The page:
The UNDP called on Khmer Rouge tribunal administrators Friday to improve some of their operations in order for the courts to continue to meet international standards, but said a recent review had found some improvements.
A UNDP-sponsored review in February made “positive findings,” said Cambodia’s UNDP director, Jo Scheuer, said at a Press conference Friday. “The special review team noted significant improvement in all of these areas and there is no recent allegation of mismanagement in the ECCC.”
But that did not mean the management system of the courts was now perfect, he said.
The independent Open Society Justice Initiative said in 2006 the courts were facing allegations of corruption.
The corruption allegations and previous findings of poor management practices are important because donor countries like the US say the tribunal, known officially as the Extraordinary Chambers in the Courts of Cambodia, must meet international standards before more money is promised.
“There is a need for continued capacity development support to the ECCC, [so that] systems are further strengthened in order to continue to meet international standards,” Scheuer, said Friday, referring to the tribunal by its official acronym.
“The report also identifies some areas that need to be further strengthened, such as in goal setting and performance evaluation, in the conduct of job interviews, job classification and the definition of appropriate minimum qualifications for recruited positions,” he said.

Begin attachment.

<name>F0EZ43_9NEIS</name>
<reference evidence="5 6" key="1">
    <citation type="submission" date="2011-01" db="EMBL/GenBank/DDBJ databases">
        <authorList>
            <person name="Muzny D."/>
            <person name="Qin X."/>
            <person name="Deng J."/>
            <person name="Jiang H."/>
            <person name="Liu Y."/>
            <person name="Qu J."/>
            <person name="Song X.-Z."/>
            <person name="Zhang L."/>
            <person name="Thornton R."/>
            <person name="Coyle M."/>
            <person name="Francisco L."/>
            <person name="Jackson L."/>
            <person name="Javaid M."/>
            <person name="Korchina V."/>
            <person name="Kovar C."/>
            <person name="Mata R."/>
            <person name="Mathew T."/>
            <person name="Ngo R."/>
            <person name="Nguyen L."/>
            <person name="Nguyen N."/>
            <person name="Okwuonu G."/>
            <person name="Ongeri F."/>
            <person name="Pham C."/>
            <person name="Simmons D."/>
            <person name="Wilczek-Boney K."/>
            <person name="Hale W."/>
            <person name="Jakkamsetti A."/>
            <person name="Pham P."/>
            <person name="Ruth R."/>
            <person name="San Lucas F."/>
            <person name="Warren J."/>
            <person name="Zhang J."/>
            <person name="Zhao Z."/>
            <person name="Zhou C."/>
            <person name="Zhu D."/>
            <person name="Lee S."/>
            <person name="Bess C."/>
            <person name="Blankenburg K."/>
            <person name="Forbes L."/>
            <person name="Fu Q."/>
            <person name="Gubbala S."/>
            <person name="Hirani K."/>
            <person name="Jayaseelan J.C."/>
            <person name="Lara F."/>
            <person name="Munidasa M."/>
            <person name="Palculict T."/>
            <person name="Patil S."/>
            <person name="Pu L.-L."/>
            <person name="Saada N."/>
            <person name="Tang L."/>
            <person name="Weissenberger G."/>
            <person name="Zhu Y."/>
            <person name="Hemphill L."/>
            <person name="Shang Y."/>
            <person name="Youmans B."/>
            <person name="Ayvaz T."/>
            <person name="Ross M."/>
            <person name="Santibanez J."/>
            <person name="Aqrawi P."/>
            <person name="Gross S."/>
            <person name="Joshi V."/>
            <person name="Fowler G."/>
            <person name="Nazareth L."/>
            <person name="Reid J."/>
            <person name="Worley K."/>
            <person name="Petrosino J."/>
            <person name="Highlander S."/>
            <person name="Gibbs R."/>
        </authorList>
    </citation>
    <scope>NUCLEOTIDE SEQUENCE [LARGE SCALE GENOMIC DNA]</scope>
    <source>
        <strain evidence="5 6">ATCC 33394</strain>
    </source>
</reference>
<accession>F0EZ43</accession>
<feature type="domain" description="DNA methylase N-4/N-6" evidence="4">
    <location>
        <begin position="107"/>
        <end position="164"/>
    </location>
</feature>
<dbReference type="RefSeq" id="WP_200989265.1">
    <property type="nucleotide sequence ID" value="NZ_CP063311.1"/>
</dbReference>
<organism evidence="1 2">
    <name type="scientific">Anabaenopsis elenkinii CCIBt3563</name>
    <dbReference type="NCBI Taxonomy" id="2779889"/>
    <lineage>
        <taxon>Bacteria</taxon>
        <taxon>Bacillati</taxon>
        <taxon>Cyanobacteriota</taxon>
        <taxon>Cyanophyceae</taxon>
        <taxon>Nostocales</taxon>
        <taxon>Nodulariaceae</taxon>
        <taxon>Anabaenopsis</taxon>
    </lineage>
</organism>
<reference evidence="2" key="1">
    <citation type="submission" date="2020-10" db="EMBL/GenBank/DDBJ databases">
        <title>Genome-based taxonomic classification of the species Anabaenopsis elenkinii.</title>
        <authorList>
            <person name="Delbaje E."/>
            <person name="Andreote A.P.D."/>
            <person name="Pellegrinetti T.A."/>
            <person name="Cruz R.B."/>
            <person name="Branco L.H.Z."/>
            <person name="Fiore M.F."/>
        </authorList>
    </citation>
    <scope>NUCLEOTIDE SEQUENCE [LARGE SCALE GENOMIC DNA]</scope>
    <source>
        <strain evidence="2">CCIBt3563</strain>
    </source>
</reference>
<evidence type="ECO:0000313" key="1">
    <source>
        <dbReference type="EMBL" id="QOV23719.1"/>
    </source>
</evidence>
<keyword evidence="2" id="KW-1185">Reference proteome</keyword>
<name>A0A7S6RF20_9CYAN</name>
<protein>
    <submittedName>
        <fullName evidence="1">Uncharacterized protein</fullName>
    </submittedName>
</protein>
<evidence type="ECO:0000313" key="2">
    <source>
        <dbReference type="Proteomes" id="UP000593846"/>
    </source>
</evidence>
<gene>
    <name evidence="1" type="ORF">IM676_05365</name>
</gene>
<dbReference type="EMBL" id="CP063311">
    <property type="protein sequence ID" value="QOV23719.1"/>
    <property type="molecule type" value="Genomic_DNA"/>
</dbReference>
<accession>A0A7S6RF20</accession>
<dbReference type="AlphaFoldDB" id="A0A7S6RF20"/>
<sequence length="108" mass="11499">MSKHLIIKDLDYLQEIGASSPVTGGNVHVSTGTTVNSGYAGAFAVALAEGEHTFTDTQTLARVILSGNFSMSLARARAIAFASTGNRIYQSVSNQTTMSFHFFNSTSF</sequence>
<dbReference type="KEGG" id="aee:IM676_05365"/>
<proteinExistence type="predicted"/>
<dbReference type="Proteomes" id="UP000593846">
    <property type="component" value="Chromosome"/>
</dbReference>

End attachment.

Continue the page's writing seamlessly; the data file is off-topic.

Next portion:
The tribunal’s administrative director, Sean Visoth, said at the press conference the tribunal was “capable and committed.”
“I am not satisfied with the results of this review,” he said. “But I was always confident to say [the courts were] maybe not perfect, maybe not the best possible, but capable and committed.”
As administrative director, he had never “resisted nor rejected” proposals to address shortcomings in the courts.
“The ECCC has suffered considerable damage, including to the morale of the staff, on this issue, over the past eighteen months, following certain broad-brush allegations that were raised in late 2006 and early 2007,” he said. “These included recruitment of unqualified staff, excessive salaries and supposed kickback by judges and other officials for appointment at the ECCC.”
Cambodian judges have strongly denied they pay kickbacks in order to sit in the courts.